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Loss of license ordered in Kansas abortion-referrals case

A state administrative judge has ordered the revocation of a Kansas doctor's license over her referrals of young patients to the late Dr. George Tiller for late-term abortions.
/ Source: The Associated Press

A state administrative judge has ordered the revocation of a Kansas doctor's license over her referrals of young patients to the late Dr. George Tiller for late-term abortions, concluding their care was "seriously jeopardized" by inadequate mental health examinations.

In an order that became public Tuesday, the judge said Dr. Ann Kristen Neuhaus failed to meet accepted standards of care in performing exams on 11 patients, ages 10 to 18, who had late-term abortions at Tiller's clinic in Wichita from July to November 2003. The judge said Neuhaus' records did not contain the information necessary to show she did thorough exams.

Tiller needed an opinion from another doctor to terminate the pregnancies because Kansas law restricted late-term abortions at the time. Neuhaus said each patient's mental health issues were serious enough to allow each procedure to go forward.

Neuhaus, from Nortonville, a small town about 30 miles north of Lawrence, doesn't have an active medical practice, but her license allows her to provide limited charity care, and she's seeking to make it fully active again. It wasn't clear Tuesday how quickly she'd have to stop providing charity care under Judge Ed Gaschler's order.

The order must be reviewed by the State Board of Healing Arts, which licenses and regulates physicians, most likely at an April 13 meeting. If the board makes Gaschler's order final, Neuhaus still could file a legal challenge in state district court.

"We are in the process of reviewing the order and whether an appeal is advisable," said Bob Eye, a Topeka attorney representing Neuhaus.

Gaschler heard evidence on a complaint filed by the Board of Healing Arts' top litigation attorney in April 2010. The case centered on how Neuhaus reached her conclusions and whether she adequately documented the reasons behind each diagnosis. Her reports, compiled with a "PsychManager Lite" computer program, were five pages or less and don't cite details from patients' statements or data gleaned from her exams.

The administrative judge said that in some cases, the young patients were described as suicidal, but Neuhaus didn't recommend further treatment. The judge said Neuhaus simply "answered yes/no questions" using the computer program and assigned whatever diagnosis "the computer gave."

"The care and treatment of the 11 patients in question was seriously jeopardized by the Licensee's care," Gaschler wrote.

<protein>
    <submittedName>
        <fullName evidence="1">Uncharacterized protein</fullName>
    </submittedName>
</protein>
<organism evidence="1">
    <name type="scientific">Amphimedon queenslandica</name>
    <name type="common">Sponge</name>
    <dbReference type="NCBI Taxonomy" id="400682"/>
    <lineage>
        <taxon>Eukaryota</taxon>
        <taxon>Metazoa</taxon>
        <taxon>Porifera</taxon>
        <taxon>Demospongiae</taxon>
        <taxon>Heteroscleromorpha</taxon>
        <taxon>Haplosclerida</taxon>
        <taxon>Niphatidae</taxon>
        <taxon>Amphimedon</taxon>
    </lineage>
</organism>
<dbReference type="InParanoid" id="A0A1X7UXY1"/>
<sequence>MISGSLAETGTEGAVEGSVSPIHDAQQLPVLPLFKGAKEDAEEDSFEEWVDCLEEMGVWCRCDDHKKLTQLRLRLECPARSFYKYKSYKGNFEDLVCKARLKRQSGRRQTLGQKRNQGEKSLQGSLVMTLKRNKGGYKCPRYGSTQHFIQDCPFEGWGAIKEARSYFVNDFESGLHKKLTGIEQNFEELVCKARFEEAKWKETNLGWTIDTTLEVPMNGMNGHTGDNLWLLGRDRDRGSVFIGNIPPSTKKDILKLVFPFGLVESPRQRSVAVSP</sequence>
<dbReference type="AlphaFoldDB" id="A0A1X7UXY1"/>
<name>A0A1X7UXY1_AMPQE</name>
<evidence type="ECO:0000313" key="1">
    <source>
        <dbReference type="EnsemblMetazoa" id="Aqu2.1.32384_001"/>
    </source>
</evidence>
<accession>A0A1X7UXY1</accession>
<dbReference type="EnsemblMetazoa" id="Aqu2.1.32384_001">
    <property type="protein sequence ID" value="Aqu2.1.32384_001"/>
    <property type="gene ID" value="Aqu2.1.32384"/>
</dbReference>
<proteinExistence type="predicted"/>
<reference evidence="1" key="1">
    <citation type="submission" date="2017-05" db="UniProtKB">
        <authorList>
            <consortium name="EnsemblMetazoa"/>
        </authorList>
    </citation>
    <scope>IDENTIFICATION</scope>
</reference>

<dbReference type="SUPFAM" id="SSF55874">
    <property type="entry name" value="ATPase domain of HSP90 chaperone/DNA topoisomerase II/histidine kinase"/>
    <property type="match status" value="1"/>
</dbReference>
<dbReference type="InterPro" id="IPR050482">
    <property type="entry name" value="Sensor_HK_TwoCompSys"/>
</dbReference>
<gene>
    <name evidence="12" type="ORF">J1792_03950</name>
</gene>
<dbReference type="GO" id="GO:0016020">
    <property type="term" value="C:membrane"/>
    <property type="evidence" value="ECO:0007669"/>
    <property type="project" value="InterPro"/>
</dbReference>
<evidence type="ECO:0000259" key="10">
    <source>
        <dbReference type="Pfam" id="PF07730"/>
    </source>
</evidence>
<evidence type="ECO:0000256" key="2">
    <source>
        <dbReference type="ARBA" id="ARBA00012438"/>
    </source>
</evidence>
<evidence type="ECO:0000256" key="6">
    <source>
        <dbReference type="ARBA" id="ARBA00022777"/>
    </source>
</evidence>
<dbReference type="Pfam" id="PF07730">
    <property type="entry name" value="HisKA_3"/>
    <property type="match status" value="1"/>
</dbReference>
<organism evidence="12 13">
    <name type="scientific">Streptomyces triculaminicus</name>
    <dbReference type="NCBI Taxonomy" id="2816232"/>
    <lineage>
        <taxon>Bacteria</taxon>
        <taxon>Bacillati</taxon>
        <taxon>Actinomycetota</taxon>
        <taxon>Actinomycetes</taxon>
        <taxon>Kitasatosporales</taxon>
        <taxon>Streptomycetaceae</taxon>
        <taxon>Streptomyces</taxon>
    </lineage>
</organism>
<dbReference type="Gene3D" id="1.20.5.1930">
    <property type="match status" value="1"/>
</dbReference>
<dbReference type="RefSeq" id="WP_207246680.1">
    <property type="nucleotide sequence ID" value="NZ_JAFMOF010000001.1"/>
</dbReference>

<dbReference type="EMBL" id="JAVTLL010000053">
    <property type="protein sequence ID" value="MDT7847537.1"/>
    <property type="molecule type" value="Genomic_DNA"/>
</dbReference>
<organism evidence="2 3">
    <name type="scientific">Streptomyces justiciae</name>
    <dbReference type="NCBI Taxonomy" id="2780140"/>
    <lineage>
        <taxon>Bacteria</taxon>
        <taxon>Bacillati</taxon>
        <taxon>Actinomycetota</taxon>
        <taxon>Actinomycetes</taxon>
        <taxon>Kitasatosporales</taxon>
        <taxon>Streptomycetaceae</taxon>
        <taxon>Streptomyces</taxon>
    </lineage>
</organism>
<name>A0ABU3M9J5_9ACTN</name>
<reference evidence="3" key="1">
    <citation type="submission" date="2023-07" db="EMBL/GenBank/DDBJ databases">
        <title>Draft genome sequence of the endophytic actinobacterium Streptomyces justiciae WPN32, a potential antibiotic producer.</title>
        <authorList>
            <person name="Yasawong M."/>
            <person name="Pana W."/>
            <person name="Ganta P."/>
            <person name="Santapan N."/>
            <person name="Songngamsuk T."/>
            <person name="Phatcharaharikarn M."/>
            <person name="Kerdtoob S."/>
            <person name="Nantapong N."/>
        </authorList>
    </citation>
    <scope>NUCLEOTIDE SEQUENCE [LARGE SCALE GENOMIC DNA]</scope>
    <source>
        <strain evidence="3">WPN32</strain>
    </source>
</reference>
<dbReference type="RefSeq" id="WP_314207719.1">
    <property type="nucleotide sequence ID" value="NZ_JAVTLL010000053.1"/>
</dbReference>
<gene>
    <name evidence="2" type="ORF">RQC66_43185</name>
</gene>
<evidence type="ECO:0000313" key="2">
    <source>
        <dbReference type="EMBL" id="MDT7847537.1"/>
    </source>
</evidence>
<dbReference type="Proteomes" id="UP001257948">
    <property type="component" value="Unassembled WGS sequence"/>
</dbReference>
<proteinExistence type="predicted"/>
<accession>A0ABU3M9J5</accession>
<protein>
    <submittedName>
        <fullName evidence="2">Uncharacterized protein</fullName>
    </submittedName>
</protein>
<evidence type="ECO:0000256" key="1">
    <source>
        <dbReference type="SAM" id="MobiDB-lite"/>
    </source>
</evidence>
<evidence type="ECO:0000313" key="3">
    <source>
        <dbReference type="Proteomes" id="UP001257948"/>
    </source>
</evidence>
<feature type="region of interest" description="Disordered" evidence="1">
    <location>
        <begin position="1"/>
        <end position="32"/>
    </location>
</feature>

But Julie Burkhart, a former Tiller employee and founder of the abortion-rights group Trust Women, questioned whether Neuhaus' case was handled fairly and whether Neuhaus can receive a fair hearing from the Board of Healing Arts, with Gov. Sam Brownback, a strong abortion opponent, in office. Burkhart said Neuhaus is a target for anti-abortion officials.

"There's a political agenda here, and it seems that Dr. Neuhaus is the one who can be brought before the board and punished," Burkhart said after reviewing the order. "The agenda is to discredit her."

Gaschler signed the order and mailed it to the parties Friday. It became public Tuesday when the anti-abortion group Operation Rescue obtained a copy and posted it online.

The board's executive director, Kathleen Selzler Lippert, confirmed the authenticity of the posting but declined to comment because the board hasn't reviewed Gaschler's order.

The case initially stemmed from a complaint lodged in 2006 by Cheryl Sullenger, senior policy adviser for Operation Rescue, but abortion opponents had scrutinized Neuhaus' activities for years. Neuhaus performed abortions herself in Wichita and Lawrence but stopped in 2002.

She provided second opinions for Tiller from 1999 through 2006, when Kansas law restricted abortions starting at the 22nd week of pregnancy, if the fetus was viable. A patient had to face death or "substantial and irreversible" harm to "a major bodily function," including mental health. Legislators tightened the law last year so that it no longer includes the mental health exception.

"It was just a sham," Sullenger said, who praised Gaschler's order and described Neuhaus' as helping Tiller in "circumventing the law."

Tiller was among a few U.S. physicians performing late-term abortions and was shot to death in May 2009 by a man professing strong anti-abortion beliefs.

Tiller once faced misdemeanor criminal charges that alleged, in relying on Neuhaus for referrals, he wasn't getting the independent second medical opinion required by state law. He was acquitted two months before his murder, but at the time of his death, a separate complaint was pending before the Board of Healing Arts.

During her hearing, Neuhaus testified that she sometimes told patients they couldn't obtain abortions from Tiller, upsetting them.

But the anti-abortion group Kansans for Life said Gaschler reviewed "crushing evidence" against Neuhaus.

"There's no way that any fair-minded person could come to any other conclusion," said Mary Kay Culp, the group's executive director.